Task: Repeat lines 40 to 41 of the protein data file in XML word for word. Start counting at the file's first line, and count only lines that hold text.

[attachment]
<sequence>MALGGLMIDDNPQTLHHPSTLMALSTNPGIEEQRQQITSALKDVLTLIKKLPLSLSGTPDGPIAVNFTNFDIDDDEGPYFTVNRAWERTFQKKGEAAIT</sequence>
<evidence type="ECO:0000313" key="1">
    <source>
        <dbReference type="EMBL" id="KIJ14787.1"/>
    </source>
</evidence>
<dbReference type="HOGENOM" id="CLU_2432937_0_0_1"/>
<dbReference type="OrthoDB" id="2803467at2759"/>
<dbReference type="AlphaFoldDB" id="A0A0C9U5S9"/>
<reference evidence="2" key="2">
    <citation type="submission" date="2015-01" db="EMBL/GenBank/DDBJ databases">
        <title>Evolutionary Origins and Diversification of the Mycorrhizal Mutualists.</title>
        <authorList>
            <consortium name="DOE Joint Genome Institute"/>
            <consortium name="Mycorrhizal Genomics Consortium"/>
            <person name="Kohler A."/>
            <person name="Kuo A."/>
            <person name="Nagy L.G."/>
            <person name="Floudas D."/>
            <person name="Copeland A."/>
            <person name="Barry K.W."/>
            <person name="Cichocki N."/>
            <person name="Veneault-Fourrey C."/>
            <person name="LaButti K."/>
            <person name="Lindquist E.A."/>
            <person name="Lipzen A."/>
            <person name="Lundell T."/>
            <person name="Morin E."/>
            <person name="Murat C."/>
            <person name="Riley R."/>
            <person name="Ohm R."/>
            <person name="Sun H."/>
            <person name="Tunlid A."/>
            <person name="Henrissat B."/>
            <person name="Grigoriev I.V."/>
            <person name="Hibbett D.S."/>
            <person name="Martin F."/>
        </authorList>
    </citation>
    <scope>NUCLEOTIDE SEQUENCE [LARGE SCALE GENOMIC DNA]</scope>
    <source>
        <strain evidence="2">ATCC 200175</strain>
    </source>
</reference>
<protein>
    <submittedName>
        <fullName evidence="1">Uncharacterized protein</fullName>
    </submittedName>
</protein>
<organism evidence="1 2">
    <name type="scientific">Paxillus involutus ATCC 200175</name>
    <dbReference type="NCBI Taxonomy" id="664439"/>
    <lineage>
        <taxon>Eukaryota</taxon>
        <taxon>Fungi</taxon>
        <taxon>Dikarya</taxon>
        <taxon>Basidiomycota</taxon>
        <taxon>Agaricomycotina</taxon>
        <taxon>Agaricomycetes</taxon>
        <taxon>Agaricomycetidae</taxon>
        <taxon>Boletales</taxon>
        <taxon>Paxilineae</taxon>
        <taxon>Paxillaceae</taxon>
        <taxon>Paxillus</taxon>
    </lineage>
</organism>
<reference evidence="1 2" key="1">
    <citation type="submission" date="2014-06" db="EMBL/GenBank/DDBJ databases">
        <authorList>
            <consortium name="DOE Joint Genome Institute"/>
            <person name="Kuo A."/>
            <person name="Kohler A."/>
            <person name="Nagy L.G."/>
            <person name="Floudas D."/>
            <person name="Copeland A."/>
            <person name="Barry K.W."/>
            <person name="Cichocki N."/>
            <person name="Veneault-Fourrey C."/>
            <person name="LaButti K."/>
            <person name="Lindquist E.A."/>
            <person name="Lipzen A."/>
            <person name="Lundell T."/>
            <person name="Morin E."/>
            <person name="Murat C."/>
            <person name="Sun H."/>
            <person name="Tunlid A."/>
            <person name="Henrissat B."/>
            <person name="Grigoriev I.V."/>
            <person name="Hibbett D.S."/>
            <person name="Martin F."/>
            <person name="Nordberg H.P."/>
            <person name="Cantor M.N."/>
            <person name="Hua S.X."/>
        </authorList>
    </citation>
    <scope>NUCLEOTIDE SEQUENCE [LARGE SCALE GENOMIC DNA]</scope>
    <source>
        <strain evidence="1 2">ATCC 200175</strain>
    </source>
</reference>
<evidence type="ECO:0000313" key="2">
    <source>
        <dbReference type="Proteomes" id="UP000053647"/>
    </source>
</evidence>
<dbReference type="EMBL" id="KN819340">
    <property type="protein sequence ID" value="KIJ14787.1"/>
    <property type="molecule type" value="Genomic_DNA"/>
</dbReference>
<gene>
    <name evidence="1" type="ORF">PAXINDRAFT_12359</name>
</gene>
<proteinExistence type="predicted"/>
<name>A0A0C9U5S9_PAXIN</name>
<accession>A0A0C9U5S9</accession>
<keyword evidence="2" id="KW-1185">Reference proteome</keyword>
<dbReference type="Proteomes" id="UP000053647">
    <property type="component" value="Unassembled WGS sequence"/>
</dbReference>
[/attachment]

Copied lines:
    <scope>NUCLEOTIDE SEQUENCE [LARGE SCALE GENOMIC DNA]</scope>
    <source>